During your undergraduate experience, you probably had a fairly good idea of what you “needed to know” for your coursework. In contrast, you’ve probably heard that the biggest lesson of graduate school is that you know nothing. That is not entirely true, but you certainly realize in grad school just how big the world of science is and that your goal is not to learn everything but to become increasingly specialized in your knowledge and to think through information. How do you adapt to these newer, bigger goals?
The feeling of “knowing nothing” comes from the fact that you are still learning the fundamental models of a field. It also comes from aspects of graduate school that are likely new to you, including exploring primary data for a field, discovering how to analyze that data yourself, being introduced to different management styles and lab philosophies, realizing new areas of science that you didn’t know you’d like, and even recognizing new approaches to learning such as individual and small-group discussion-based approaches. Although you’ve already succeeded through diverse schooling and training environments, you are still a burgeoning scientist as a first year graduate student. During this transition, you should realize that there is a much bigger world out there to discover beyond textbook information, and keep an open mind about the discomfort that can come while exploring this new territory.
It isn’t uncommon for graduate courses to seem like an open fire hydrant gushing new information out at you. This alone can make you feel like you don’t know very much, even for students who are well-prepared from their undergraduate or master’s coursework. However, beyond this, you’re developing a foundation that will include a more historical perspective of knowledge and experimental data that has lead to our current paradigms, some of which may not clearly defined. You’re also learning that there are a TON of unanswered questions and that our “knowledge” is ever-shifting with new data! If you are feeling like you can’t create a nice little package of knowledge that you can tie up with a bow, then you’re learning the real world of science! Although you should soak up this information as much as you can, there is no way for you know the entire world of science.
This might sound contradictory to how you have previously thought about school, but in my opinion, one of the goals of your first year is to learn that “how you think” is far more important than “what you know”. Yes, you should know A LOT about the fundamentals of science, but you will blossom when you marry these fundamentals with an ability to reason and analyze your way through something unknown. Knowledge in graduate school isn’t just learning our current models of nature; its about learning how and why we have built those models and how to test them further. By the end of your first year, you won’t know everything, but you should have learned how to analyze diverse kinds of data, construct a testable model from this analysis, and what methods might be most appropriate to test your model. In summary, as important as it is to learn fundamental biomedical concepts, you should also be comfortable when you don’t know something. You should build your reasoning skills, and lean in to the times when you are at the edge of learning something new. Indeed, this is the purpose of science: to explore the unknown!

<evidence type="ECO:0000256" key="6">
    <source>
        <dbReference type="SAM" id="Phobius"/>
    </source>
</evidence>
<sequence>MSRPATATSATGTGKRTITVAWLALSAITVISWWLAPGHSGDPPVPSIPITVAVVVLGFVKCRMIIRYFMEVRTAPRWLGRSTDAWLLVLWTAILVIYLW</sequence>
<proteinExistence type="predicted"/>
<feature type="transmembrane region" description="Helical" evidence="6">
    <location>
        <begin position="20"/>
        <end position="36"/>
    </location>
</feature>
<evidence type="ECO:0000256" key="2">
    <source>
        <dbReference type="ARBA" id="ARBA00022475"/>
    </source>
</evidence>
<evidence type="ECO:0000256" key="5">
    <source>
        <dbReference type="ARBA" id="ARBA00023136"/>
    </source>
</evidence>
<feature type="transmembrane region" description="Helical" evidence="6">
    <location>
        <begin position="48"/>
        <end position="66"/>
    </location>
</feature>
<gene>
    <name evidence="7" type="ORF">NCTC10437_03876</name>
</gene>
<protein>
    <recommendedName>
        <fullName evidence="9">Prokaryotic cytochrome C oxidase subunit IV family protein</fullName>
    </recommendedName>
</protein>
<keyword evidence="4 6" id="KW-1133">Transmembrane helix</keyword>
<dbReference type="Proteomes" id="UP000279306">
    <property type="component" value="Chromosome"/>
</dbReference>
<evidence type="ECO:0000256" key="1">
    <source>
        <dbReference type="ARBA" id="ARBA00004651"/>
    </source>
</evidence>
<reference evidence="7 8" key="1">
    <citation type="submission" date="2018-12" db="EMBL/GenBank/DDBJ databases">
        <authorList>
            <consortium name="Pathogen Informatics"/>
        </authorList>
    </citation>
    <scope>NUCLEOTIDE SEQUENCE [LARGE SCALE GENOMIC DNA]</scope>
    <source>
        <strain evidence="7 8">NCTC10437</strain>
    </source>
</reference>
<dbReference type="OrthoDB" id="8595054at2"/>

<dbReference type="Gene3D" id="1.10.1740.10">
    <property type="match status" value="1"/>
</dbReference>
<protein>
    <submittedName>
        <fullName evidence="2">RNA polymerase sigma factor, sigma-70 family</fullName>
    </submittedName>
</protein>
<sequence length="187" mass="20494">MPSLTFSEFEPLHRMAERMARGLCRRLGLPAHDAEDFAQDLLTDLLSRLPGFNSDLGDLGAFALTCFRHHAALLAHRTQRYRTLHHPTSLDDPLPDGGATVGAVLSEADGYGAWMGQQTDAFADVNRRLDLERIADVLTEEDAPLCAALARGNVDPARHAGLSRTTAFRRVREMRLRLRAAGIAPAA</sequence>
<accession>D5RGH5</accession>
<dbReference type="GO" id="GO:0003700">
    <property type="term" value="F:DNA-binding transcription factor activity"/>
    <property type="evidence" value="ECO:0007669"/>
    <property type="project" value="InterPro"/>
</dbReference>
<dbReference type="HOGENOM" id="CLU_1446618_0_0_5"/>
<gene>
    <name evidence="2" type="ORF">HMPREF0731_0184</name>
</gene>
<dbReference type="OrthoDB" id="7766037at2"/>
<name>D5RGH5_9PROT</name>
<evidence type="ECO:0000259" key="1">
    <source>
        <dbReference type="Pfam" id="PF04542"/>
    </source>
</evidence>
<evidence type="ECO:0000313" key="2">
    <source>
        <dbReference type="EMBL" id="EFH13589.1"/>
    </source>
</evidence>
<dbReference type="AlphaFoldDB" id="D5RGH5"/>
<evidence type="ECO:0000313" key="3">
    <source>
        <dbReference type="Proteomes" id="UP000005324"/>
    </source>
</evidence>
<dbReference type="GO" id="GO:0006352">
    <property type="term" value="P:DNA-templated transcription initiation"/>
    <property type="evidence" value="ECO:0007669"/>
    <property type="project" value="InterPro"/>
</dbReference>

Overall, the goal of graduate school is not to learn or know everything. This is impossible as there is too much information and scientists are constantly challenging existing models. Instead, your task is to learn how to think about science. You will certainly need foundational knowledge in order to think critically and with appropriate context. I would encourage you to not allow the “knowing nothing” discomfort overwhelm you, and rather celebrate how far you have come in your ability to reason through new information. Focusing on your critical thinking skills will help you the next time you are inevitably faced with the feeling that you “know nothing”.